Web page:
The drowning of a Hobart toddler has prompted a coroner to remind the community that even inflatable and portable pools must be fenced.
Kobie Ryder Blackaby was 18 months old in February 2014 when he died after being found floating in less than 500mm of water in his family's backyard blue plastic pool.
"If there had been fencing in compliance with requirements, then his death may have been prevented," coroner Olivia McTaggart said in her findings published on Wednesday.
Kobie's mother became worried when she couldn't hear him, and when he was missing from the bedroom where last seen a frantic search began.
His father spotted him floating in the pool.
He wasn't breathing and despite CPR was pronounced dead on arrival at hospital.
In statements to police Kobie's parents said it was difficult to keep the door of their house closed, with older children playing.
"It is likely that Kobie, having made his way to the pool, leaned against the side of the pool which then collapsed, causing him to fall in," Ms McTaggart said.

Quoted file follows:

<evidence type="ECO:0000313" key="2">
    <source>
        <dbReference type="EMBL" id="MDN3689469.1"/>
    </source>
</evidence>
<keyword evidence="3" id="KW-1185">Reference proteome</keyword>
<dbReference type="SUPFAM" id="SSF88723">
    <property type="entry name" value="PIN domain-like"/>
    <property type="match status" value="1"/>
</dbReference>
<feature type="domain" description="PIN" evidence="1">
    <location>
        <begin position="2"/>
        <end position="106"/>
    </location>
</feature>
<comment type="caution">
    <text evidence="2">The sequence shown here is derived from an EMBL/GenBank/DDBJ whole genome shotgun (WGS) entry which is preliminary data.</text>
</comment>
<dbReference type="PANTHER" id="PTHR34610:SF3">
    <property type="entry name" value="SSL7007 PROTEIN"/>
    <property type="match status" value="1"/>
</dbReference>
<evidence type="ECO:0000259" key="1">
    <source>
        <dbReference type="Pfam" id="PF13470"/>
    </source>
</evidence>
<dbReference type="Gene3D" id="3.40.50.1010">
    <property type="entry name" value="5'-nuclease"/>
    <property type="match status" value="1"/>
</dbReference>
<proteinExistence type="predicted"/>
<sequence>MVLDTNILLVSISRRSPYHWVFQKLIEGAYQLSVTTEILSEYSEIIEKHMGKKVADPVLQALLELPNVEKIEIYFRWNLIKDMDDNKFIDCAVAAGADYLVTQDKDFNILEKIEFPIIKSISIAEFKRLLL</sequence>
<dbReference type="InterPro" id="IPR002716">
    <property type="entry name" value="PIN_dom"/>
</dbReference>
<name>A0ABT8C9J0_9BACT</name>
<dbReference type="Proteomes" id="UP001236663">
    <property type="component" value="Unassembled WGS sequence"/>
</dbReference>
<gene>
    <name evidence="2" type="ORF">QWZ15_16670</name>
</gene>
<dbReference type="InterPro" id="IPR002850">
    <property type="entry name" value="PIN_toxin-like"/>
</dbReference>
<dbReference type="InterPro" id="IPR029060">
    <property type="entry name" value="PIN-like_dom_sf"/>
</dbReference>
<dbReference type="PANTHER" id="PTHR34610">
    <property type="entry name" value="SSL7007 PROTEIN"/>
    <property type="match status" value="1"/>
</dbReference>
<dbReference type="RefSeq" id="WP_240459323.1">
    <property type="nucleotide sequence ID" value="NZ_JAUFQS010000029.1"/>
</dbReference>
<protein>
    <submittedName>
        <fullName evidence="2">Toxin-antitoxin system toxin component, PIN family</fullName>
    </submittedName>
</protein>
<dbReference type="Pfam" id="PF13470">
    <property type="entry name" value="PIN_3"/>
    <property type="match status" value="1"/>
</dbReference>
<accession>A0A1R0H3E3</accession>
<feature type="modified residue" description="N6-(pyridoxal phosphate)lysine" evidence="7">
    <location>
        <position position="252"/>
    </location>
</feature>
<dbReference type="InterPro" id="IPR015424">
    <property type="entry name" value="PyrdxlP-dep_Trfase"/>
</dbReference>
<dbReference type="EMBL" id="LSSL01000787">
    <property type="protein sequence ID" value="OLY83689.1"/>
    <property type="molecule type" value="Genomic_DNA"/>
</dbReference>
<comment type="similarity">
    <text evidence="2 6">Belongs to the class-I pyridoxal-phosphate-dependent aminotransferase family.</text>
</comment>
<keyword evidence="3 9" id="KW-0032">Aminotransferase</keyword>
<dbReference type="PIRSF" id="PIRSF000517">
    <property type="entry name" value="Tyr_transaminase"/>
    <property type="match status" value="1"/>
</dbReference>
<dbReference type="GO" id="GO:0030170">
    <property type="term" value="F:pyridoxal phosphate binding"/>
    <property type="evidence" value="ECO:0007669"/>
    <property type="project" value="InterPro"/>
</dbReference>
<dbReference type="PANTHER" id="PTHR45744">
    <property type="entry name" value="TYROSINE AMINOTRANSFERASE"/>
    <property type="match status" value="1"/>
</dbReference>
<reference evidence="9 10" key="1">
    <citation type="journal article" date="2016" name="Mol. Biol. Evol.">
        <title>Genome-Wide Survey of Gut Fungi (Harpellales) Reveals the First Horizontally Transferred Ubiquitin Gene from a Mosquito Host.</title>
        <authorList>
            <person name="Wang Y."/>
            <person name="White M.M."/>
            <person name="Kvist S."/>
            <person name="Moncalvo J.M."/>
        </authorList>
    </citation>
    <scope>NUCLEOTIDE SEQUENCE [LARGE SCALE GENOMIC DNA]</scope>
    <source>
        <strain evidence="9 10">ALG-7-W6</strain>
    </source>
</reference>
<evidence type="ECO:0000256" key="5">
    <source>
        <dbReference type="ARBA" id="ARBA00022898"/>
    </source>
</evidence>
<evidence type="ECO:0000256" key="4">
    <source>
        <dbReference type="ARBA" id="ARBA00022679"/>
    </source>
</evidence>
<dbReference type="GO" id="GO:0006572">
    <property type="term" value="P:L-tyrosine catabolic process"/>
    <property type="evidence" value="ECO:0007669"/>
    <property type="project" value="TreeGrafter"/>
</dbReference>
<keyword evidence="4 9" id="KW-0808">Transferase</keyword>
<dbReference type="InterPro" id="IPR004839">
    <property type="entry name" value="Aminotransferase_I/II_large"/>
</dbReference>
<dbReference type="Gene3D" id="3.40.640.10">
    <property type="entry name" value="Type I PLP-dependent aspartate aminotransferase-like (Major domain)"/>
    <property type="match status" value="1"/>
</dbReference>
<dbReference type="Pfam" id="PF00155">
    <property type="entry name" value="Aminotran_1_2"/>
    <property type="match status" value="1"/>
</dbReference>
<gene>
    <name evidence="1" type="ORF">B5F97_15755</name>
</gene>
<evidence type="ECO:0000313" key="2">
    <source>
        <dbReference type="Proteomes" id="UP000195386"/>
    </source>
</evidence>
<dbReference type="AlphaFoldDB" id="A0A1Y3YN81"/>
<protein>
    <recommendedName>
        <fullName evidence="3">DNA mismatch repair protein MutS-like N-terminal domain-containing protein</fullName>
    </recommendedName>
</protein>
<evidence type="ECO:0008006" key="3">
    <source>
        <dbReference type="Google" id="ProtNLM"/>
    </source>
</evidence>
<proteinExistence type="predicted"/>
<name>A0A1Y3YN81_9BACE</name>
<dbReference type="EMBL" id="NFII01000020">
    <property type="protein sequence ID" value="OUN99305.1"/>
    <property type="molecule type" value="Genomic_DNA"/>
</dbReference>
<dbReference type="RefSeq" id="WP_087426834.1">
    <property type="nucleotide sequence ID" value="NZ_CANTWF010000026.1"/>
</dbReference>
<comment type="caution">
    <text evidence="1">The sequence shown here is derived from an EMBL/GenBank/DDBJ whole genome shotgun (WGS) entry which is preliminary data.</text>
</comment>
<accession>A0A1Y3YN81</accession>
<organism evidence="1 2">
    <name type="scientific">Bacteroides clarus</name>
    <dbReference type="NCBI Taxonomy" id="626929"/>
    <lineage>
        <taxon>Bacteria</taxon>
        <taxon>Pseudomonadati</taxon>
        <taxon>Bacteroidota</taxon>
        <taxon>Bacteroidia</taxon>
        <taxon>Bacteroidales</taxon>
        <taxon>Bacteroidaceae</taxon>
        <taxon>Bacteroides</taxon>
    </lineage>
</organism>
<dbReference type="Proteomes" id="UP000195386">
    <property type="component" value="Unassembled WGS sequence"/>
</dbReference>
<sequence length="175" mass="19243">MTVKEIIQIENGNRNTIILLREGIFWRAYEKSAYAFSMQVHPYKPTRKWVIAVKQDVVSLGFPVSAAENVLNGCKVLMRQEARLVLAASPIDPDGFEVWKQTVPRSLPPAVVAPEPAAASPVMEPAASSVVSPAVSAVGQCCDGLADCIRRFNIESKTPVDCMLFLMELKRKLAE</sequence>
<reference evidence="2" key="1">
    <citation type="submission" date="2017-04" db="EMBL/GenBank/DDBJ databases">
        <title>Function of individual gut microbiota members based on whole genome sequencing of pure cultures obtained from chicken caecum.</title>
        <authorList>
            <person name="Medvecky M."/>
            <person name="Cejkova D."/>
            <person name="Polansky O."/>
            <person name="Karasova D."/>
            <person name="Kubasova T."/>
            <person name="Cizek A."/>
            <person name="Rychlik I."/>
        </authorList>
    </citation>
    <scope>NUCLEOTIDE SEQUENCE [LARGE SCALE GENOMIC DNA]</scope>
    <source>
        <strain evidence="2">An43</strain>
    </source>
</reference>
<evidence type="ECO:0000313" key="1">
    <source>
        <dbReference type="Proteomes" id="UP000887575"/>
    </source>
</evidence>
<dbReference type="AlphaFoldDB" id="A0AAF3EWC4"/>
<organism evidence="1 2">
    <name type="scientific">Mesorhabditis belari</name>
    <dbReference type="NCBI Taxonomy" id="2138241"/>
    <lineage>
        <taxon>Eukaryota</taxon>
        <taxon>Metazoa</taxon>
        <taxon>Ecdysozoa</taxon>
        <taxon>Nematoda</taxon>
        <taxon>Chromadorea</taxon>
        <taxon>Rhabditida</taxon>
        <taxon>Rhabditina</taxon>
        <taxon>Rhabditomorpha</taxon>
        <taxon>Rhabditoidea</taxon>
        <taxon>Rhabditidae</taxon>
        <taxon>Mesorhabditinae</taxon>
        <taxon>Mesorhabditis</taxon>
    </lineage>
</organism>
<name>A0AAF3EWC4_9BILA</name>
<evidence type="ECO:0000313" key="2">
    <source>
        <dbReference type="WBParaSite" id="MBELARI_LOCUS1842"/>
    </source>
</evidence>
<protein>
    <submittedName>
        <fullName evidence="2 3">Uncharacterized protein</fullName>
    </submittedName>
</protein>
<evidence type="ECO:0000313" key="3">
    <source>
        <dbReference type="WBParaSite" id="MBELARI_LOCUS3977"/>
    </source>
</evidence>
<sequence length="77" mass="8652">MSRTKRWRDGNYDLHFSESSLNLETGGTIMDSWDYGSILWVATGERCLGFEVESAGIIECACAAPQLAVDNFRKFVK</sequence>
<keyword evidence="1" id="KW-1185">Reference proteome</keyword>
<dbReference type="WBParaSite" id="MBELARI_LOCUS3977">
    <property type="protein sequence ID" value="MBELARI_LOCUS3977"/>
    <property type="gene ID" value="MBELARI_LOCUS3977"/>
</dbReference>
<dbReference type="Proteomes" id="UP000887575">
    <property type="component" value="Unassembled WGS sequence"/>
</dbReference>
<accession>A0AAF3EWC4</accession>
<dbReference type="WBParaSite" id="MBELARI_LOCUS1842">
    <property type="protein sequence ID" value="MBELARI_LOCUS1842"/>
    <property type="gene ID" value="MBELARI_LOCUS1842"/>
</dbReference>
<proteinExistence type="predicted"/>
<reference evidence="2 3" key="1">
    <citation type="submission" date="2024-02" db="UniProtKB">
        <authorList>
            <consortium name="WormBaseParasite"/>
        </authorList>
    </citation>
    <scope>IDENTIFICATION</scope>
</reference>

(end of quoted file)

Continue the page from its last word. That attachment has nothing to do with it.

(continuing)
"Once inside the pool, the inflatable rings would have returned to their normal position, preventing his escape."
Investigators found a printed warning on the side of the pool noting the need for fencing and adult supervision.
"Any pool which is deeper than 300mm requires fencing," the coroner said.
She recommended that the state government monitor any increase in the number of portable and inflatable pool sales with the view to implementing water-safety strategies.
In addition, there should be an increased public awareness campaign about the legal requirement to fence pools, Ms McTaggart said.